Portable Collision Avoidance System

PCAS, which stands for Portable Collision Avoidance System, is an aircraft collision avoidance system similar in function to TCAS (Traffic Collision Avoidance System). TCAS is the industry standard for commercial collision avoidance systems but PCAS is gaining recognition as an effective means of collision avoidance for general aviation and is in use the world over by independent pilots in personally owned or rented light aircraft as well as by flight schools and flying clubs.

PCAS is a trademark of Zaon Flight Systems, Inc. The original PCAS technology was developed in 1999 and today the fourth generation of PCAS technology is in use. Through this technology, transponder-equipped aircraft are detected and ranged, and the altitude is decoded. PCAS G4 technology has advanced to the point that highly accurate range, relative altitude, and quadrant direction can be accurately detected in a portable cockpit device.

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How does PCAS basically work?

ATC ground stations and active TCAS systems transmit interrogation pulses on an uplink frequency of 1030 Megahertz. Aircraft transponders reply on a downlink frequency of 1090 Megahertz. PCAS devices detect these transponder responses, then analyze and display conflict information.

How does PCAS differ from TCAS or TIS?

PCAS is passive, portable, and much less expensive than traditional aircraft detection systems, such as TCAS, L3 Skywatch and Ryan TCAD. TCAS is an active system transmitting interrogation pulses and monitoring responses. TIS requires the use of ground based mode S sensor sites which will then transmit traffic information to mode S client systems. Several US sensor sites are scheduled for closure and the TIS service is generally unavailable in Canada. TCAS operates with more precision than PCAS but is also significantly more expensiveFact|date=May 2007.

How PCAS works in detail

;Step 1To start the cycle, an interrogation is sent out from ground-based RADAR stations and/or TCAS or other actively interrogating systems in your area. This signal is sent on 1030 MHz. For TCAS, this interrogation range can have a radius of 40 miles from the interrogation source. The Ground RADAR range can be 200 miles or more.

;Step 2The transponder on any aircraft within range of the interrogation replies on 1090 MHz with their squawk code (known as Mode A) and altitude code (or Mode C). The altitude information is sent in an encoded format.

Mode S transponders also reply on this frequency, and encoded within the Mode S transmission is the Mode A (squawk) and Mode C (altitude) information.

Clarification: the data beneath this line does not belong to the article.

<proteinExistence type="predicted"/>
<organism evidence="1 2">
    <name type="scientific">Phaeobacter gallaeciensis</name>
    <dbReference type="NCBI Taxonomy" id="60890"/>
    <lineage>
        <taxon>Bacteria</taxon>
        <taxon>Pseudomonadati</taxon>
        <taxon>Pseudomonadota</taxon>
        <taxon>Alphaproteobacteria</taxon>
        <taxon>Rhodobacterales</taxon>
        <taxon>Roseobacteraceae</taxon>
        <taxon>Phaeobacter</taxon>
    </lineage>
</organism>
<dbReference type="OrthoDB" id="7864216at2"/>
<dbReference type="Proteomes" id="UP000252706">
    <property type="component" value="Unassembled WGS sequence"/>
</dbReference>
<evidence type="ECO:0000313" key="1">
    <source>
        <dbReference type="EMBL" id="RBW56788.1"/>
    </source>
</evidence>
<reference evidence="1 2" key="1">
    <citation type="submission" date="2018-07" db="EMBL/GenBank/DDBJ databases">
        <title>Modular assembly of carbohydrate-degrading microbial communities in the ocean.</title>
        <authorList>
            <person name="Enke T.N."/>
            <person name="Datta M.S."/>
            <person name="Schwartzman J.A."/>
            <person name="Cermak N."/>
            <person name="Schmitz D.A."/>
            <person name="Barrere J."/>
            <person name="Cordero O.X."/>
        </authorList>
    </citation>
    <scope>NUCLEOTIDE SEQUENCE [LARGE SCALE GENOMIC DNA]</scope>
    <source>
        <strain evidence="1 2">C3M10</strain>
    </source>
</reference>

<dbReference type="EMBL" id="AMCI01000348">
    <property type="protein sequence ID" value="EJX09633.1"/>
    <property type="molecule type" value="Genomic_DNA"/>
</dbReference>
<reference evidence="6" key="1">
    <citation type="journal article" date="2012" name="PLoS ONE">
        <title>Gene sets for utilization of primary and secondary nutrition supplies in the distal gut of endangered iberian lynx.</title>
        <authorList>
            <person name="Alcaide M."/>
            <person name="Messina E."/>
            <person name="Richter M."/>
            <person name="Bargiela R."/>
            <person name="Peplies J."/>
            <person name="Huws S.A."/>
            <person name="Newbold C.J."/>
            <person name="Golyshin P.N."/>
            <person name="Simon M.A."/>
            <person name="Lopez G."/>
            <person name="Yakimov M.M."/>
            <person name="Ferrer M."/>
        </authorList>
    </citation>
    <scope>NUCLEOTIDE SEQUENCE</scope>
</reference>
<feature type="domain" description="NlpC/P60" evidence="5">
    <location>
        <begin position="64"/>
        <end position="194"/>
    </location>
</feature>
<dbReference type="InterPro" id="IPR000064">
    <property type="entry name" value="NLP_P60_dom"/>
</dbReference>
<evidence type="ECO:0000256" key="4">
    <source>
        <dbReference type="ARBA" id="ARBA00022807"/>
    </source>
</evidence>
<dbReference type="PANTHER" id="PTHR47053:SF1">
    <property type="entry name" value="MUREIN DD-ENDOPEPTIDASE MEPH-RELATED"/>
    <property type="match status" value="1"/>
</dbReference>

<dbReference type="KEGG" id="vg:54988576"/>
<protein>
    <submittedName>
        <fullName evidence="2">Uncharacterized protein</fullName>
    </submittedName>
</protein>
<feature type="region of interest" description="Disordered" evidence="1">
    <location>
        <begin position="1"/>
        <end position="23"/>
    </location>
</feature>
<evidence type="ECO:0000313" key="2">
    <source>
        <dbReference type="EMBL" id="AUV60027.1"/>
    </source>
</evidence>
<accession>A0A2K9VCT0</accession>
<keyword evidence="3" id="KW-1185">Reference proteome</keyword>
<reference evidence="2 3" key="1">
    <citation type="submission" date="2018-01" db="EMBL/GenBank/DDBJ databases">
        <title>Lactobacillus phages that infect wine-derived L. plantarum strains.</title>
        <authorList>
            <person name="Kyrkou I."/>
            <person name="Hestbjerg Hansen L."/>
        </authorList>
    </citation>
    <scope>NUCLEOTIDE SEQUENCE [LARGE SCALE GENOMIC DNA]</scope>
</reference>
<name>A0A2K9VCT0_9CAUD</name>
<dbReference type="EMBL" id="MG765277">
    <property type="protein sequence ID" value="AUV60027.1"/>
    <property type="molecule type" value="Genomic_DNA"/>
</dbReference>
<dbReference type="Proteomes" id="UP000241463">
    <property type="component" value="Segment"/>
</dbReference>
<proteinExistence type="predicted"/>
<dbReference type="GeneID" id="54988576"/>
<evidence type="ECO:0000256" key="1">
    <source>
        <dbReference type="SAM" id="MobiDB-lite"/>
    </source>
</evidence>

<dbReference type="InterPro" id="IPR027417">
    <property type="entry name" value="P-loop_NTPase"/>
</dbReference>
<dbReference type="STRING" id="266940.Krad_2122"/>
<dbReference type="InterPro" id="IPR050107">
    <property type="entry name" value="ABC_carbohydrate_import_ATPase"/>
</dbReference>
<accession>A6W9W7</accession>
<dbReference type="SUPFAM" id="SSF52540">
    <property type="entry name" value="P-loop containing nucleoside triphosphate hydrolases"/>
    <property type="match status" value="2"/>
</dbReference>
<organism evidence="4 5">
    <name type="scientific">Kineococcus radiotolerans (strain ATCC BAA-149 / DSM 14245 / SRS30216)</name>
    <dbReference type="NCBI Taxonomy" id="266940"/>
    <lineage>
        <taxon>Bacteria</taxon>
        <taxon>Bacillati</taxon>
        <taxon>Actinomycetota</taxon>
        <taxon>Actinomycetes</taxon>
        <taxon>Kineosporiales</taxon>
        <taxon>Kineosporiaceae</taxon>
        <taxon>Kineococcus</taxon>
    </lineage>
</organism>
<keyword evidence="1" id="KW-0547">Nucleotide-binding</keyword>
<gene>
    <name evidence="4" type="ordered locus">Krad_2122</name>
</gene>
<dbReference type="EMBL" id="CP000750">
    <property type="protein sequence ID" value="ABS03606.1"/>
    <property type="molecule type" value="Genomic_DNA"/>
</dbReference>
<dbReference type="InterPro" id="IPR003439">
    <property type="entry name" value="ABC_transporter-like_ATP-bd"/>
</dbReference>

Military aircraft also respond on this frequency but use a different transmission protocol (see Step 3).

Your aircraft’s transponder should also reply. However, the XRX unit watches for this signal and will not report it as a threat aircraft. The unit may use this information to establish base altitude for use in step 4.

;Step 3Any aircraft reply within the XRX detection window (maximum 6 miles) will be received. The range is computed based on the amplitude of the received signal, the altitude code is decoded, and the signal angle-of-arrival is determined. XRX will recognize interrogations from TCAS, Skywatch, and any other “active” system, military protocols, and Mode S transmissions.

;Step 4The altitude of the aircraft (in the example, 2500 ft.) is compared to your local altitude (e.g. 1500 ft.) and the relative altitude is calculated (e.g., 1000 ft. above you). With relative direction, altitude and range determined, XRX displays this information and stores it in memory.

;Step 5 If additional aircraft are within detection range, the above process is repeated for each aircraft. The top threat is displayed on the left of the traffic screen and the second and third threats are displayed on the right.

The greatest threat is determined by looking at aircraft within the detection window you set up and comparing primarily the vertical separation (+/- relative altitude), and secondarily the range to the aircraft currently being displayed. XRX uses algorithms to determine which of two or more aircraft is a greater threat.

External links

See also


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